The Carbon Diaries 2015, by Saci Lloyd
How the world ends: Global warming that’s lead to radical carbon rationing for everyone, in Britain, at least
Well, not ended exactly — this book is more apocalyptic than post-apocalyptic, set at a time when environmental changes are sending ever-more-severe weather battering at the planet. Carbon rationing means limits on overall consumption — with cars being almost too expensive to consider using, and heat and AC and food from more than a few miles away also being in limited supply, lest you go over your monthly allowance. Laura, the protagonist, is town between wanting her life back and wanting the world to get better, between loving her band and the protest music they play and not being sure how she feels about real-world protesting and political action.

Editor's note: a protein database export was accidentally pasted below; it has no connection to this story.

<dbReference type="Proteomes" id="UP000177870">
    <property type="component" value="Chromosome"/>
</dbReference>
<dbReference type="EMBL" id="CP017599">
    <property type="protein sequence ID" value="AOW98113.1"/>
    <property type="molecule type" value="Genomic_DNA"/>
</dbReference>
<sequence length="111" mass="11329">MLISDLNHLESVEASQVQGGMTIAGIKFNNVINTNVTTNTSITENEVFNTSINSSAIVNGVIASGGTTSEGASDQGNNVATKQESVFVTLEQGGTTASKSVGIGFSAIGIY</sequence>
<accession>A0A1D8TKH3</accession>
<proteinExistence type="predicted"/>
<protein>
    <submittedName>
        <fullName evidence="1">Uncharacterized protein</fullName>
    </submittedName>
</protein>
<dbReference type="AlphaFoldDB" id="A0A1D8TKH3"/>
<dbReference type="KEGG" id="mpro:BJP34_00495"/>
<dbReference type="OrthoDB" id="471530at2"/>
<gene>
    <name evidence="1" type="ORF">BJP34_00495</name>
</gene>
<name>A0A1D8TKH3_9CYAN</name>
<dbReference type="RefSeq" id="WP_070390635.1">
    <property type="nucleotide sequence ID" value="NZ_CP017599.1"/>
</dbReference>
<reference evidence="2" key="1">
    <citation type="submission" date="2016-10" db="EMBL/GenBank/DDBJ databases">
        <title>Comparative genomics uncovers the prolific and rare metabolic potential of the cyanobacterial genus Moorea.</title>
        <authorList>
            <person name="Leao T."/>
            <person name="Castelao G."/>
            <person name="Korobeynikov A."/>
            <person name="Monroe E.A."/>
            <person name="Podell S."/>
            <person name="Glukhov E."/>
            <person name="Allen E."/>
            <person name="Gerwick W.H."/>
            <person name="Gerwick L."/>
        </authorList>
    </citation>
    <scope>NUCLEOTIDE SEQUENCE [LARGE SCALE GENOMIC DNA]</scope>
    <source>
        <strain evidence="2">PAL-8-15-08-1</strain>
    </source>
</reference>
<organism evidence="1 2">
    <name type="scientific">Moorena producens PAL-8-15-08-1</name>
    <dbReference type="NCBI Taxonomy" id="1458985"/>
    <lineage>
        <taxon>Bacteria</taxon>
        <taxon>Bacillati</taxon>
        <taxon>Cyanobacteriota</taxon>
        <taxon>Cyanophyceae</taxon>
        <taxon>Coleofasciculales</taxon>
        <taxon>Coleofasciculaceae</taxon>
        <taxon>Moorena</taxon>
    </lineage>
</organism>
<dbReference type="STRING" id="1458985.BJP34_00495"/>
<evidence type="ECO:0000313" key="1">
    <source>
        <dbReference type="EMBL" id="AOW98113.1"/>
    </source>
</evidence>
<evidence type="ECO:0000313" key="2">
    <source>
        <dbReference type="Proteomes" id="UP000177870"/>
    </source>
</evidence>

The story is told as a series of diary entries, and I suspect Laura’s voice and the book’s (at times) slow pacing may not be for everyone, but I quite liked it — especially Laura’s quietly cutting and bitterly funny observations of a world falling apart, which are, as in all the best dystopic fiction, observations about the world we live in right now as well.
I just learned, thanks to eldritchhobbit, that there’ll also be a sequel, The Carbon Diaries 2017, later this year.